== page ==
Photo supplied by Mull Museum with the kind permission of Anne MacLean, Tobermory


Photo supplied by Mull Museum

 

Additional reading on archives: 

Art 360 Foundation 

What are Archives? | Animating the Archives

Art Basel: Curator Talk | Archives and the Digital Dark Age

Tate: Perspectives: Negotiating the Archive

Digital Scottish archives:

Demarco Archive 

Canmore: Historic Environment Scotland digital archives

https://creativecommons.org/

Resources for helping to document your practice: 

Learning resources such as photo editing can be accessed through Linkedin Learning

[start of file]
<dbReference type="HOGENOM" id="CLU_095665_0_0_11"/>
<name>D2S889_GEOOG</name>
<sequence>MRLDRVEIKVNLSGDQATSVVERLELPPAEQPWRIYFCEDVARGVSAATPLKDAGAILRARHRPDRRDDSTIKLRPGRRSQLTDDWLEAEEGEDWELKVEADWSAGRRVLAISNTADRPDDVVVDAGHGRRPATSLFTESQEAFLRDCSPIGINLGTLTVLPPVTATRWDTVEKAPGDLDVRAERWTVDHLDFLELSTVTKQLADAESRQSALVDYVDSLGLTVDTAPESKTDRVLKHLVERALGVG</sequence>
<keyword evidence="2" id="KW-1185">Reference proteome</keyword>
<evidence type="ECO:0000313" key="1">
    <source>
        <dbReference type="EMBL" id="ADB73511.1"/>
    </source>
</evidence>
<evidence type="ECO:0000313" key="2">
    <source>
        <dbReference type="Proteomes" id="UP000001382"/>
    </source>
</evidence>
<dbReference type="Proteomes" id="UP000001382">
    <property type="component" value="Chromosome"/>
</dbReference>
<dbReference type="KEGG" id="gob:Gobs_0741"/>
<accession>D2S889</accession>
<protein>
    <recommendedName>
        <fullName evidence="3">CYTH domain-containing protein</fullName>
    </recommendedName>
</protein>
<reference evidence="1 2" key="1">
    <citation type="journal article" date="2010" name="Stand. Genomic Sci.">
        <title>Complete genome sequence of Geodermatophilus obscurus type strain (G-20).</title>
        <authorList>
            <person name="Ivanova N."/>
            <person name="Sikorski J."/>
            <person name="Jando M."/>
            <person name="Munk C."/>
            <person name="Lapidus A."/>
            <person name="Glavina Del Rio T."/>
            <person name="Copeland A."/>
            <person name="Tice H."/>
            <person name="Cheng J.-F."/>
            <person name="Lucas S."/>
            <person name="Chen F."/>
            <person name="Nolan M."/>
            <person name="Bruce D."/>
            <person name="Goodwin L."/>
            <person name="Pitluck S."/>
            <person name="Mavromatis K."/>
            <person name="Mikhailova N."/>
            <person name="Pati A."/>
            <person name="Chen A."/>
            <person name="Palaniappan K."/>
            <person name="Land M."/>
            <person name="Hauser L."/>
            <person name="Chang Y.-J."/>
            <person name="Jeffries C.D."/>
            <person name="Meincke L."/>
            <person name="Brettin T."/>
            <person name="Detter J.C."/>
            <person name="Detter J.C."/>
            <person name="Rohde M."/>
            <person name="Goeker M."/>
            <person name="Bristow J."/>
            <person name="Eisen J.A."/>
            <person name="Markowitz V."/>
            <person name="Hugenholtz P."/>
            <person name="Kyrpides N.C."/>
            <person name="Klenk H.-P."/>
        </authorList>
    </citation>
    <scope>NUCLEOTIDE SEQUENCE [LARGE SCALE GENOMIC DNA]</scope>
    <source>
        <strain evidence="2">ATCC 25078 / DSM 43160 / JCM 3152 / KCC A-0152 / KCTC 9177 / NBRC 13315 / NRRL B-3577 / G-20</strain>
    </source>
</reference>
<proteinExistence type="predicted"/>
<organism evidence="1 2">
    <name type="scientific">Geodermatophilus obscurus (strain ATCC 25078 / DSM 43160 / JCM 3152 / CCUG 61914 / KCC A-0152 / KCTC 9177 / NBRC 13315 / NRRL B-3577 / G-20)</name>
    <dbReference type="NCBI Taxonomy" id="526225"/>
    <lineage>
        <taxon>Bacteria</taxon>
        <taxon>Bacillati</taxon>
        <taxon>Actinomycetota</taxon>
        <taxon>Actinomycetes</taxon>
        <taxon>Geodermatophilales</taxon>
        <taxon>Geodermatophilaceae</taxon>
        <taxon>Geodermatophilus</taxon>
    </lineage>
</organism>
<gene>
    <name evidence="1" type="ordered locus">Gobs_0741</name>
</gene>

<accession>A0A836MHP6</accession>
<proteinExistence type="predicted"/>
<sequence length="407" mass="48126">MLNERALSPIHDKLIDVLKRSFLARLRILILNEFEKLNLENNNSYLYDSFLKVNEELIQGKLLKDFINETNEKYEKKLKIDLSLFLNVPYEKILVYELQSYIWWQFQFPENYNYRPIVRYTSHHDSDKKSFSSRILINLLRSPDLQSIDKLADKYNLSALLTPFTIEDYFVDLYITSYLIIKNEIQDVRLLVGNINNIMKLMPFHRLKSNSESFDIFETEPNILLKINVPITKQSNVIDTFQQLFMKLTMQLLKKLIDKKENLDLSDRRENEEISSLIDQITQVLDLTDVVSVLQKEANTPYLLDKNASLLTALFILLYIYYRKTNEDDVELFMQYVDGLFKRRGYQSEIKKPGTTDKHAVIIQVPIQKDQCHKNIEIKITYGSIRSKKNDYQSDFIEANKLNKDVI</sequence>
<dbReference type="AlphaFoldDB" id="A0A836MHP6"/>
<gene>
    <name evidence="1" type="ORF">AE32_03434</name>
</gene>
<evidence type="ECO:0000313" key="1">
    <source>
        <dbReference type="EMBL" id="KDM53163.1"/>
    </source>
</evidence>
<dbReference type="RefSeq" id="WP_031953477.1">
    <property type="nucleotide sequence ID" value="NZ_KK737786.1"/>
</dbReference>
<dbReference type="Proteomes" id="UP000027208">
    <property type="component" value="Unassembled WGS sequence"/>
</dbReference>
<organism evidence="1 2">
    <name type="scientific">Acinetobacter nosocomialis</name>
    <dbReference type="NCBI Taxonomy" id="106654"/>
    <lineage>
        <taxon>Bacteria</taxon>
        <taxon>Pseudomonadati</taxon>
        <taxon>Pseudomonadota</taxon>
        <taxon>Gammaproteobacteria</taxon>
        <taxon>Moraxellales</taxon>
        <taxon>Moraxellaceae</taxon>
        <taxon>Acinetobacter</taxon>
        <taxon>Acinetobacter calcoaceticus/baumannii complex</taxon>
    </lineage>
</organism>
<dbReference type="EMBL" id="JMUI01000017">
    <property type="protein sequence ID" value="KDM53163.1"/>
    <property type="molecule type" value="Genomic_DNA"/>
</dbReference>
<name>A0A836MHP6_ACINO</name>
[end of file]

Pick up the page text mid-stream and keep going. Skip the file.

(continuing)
Look at what places expect from you as a creative? Have you recorded this information ie do you have good quality evidence of previous works: Measuring these against organisations commissioning Guidelines.  

Understand how others archive their work to enhance your documentation skills. 

Understanding writing is an important way to document your work. 

Examples of practices with good archives:

https://sonic-a.co.uk/archive/ 

https://mapmagazine.co.uk/ 

https://neon-archive.com 

https://gsaarchives.net/